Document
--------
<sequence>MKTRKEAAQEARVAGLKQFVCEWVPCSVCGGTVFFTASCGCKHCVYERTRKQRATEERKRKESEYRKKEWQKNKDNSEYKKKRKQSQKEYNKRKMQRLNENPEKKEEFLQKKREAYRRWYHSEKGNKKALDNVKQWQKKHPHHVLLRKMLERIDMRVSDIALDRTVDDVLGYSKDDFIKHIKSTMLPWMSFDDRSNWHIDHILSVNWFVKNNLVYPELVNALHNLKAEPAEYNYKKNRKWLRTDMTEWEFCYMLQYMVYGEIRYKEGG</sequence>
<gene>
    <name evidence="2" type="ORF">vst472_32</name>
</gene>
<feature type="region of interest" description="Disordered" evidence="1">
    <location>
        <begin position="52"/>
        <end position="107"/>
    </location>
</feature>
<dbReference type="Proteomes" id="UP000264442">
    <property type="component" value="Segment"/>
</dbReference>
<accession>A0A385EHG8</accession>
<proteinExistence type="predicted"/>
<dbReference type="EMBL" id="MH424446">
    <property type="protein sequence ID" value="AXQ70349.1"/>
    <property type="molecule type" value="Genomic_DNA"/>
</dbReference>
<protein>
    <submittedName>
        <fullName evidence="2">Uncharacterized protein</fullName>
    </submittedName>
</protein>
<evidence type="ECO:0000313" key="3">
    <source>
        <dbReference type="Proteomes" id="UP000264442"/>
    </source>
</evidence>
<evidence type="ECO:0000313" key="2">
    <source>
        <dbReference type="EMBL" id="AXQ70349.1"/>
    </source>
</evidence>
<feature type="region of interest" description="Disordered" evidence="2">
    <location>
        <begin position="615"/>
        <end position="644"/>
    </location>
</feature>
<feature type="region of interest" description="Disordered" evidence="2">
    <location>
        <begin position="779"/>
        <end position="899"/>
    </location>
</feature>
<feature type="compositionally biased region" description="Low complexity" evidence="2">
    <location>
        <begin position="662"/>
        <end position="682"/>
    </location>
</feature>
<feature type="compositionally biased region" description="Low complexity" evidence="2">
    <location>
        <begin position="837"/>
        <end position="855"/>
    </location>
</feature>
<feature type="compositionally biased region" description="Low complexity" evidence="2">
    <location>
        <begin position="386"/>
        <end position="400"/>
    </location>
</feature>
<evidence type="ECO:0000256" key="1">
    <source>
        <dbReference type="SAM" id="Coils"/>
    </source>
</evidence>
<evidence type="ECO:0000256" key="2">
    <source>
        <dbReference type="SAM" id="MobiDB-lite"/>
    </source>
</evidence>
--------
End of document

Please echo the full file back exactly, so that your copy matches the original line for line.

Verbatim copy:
<sequence>MKTRKEAAQEARVAGLKQFVCEWVPCSVCGGTVFFTASCGCKHCVYERTRKQRATEERKRKESEYRKKEWQKNKDNSEYKKKRKQSQKEYNKRKMQRLNENPEKKEEFLQKKREAYRRWYHSEKGNKKALDNVKQWQKKHPHHVLLRKMLERIDMRVSDIALDRTVDDVLGYSKDDFIKHIKSTMLPWMSFDDRSNWHIDHILSVNWFVKNNLVYPELVNALHNLKAEPAEYNYKKNRKWLRTDMTEWEFCYMLQYMVYGEIRYKEGG</sequence>
<gene>
    <name evidence="2" type="ORF">vst472_32</name>
</gene>
<feature type="region of interest" description="Disordered" evidence="1">
    <location>
        <begin position="52"/>
        <end position="107"/>
    </location>
</feature>
<dbReference type="Proteomes" id="UP000264442">
    <property type="component" value="Segment"/>
</dbReference>
<accession>A0A385EHG8</accession>
<proteinExistence type="predicted"/>
<dbReference type="EMBL" id="MH424446">
    <property type="protein sequence ID" value="AXQ70349.1"/>
    <property type="molecule type" value="Genomic_DNA"/>
</dbReference>
<protein>
    <submittedName>
        <fullName evidence="2">Uncharacterized protein</fullName>
    </submittedName>
</protein>
<evidence type="ECO:0000313" key="3">
    <source>
        <dbReference type="Proteomes" id="UP000264442"/>
    </source>
</evidence>
<evidence type="ECO:0000313" key="2">
    <source>
        <dbReference type="EMBL" id="AXQ70349.1"/>
    </source>
</evidence>
<feature type="region of interest" description="Disordered" evidence="2">
    <location>
        <begin position="615"/>
        <end position="644"/>
    </location>
</feature>
<feature type="region of interest" description="Disordered" evidence="2">
    <location>
        <begin position="779"/>
        <end position="899"/>
    </location>
</feature>
<feature type="compositionally biased region" description="Low complexity" evidence="2">
    <location>
        <begin position="662"/>
        <end position="682"/>
    </location>
</feature>
<feature type="compositionally biased region" description="Low complexity" evidence="2">
    <location>
        <begin position="837"/>
        <end position="855"/>
    </location>
</feature>
<feature type="compositionally biased region" description="Low complexity" evidence="2">
    <location>
        <begin position="386"/>
        <end position="400"/>
    </location>
</feature>
<evidence type="ECO:0000256" key="1">
    <source>
        <dbReference type="SAM" id="Coils"/>
    </source>
</evidence>
<evidence type="ECO:0000256" key="2">
    <source>
        <dbReference type="SAM" id="MobiDB-lite"/>
    </source>
</evidence>